Its not easy being faced with a global pandemic and living in the world of unknown for months. Ideally, we would love for someone to have an answer to all of our questions and put our minds at ease. Unfortunately these are “the unprecedented” times and the unknown can cause quite the anxiety for many. I have struggled with anxiety for a brief while about 3 years ago and let me tell you, during your low moments, your mind can go to very dark and scary place. I have put together a list of few things that has helped me, and I hope this may be of some comfort to you even if its just to know someone else is going through or has been through a similar thing.
Why does everyone say its important to exercise when you’re stressed and anxious? You release the tension in your body, you give your feelings an outlet. By exercising you increase your heart rate which tells your body that increased heart rate doesn’t always mean a panic attack is coming on. (You basically are trying to “train” your body to acknowledge increased heart rate can also be caused by a positive thing.) By exercising regularly you will start feeling better about yourself and your body, you will have a better self image and as a result you will be more positive. Exercise will also give you more energy, which means you won’t continuously feel tired and lay on the couch.
I suppose you could classify this as a part of your exercise, however walking is so much more. During the pandemic walking can be the only activity where you will encounter other people. A lot of us may live alone, work from home and get so used to being in our own bubble that we isolate ourselves unknowingly. Get out there, get fresh air in your lungs, erase the feeling of claustrophobia of your four walls. If you’re uncomfortable walking on your own and/or your friends are busy I invite you to put on a podcast and go anyway. Podcasts are a great way to think you’re with someone, as they are generally conversations you listen to. It will get your mind off of your thoughts and on many occasions I have laughed out loud as if I was with a friend. Need a pick me up podcast? Some of my favorites are “The Cringe Binge”; “You’re wrong about” and “The Good Glow”. The Good Glow isn’t humorous – its about a girl who has beat cancer and now invites others to speak about their life challenges and wins and how they take care of themselves. They are not all illness related, but it really puts things into perspective, that others might be in a much worse position than us.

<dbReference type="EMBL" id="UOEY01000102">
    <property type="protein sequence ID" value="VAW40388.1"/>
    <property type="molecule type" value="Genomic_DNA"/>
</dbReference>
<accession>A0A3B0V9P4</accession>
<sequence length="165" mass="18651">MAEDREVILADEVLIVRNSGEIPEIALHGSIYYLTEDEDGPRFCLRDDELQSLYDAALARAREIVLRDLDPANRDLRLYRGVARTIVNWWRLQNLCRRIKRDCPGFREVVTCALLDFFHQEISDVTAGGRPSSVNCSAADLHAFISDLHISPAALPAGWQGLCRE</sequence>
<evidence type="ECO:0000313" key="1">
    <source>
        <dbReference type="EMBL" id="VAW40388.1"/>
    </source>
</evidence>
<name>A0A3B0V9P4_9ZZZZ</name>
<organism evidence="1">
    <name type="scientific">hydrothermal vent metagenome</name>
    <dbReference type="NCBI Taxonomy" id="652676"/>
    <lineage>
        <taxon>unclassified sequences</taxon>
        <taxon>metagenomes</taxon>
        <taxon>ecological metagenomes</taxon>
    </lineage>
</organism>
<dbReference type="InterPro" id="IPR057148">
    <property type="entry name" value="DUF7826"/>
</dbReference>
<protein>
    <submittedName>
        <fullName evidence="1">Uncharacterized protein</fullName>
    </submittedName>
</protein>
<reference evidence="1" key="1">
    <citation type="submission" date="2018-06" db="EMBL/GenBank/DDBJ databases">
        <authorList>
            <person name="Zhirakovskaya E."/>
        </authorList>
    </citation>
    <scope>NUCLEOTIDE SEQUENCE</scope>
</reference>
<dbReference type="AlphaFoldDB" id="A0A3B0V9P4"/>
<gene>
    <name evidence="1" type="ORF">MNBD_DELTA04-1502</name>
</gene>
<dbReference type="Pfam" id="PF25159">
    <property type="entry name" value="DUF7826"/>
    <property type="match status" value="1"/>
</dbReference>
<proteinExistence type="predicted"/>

3. Cut down on caffeine
This is a very common one, however its easier said than done. It’s like someone telling you to quit smoking & go cold turkey. It most likely won’t work. This is why I am happy to provide you with alternatives, lets not give up everything nice in our life! Buy decaf – I know this sounds almost too simple, however how many people when they hear about giving up on caffeine stop drinking coffee altogether? There are plenty of healthy alternatives to chose from and still enjoy the taste you love so much! In most grocery shops you will be able to buy Tim Hortons French Vanilla Decaf. The same applies to tea. If you’re fan of dizzy drinks (or as my Canadian friends would call it pop) then fear no more. I found a perfect substitute for sugary coke or Pepsi. Buy sparkling water and Cool aid and voila! You still get the feeling of drinking fizzy and sugary but its nowhere near as bad for you. (and you increase your water intake).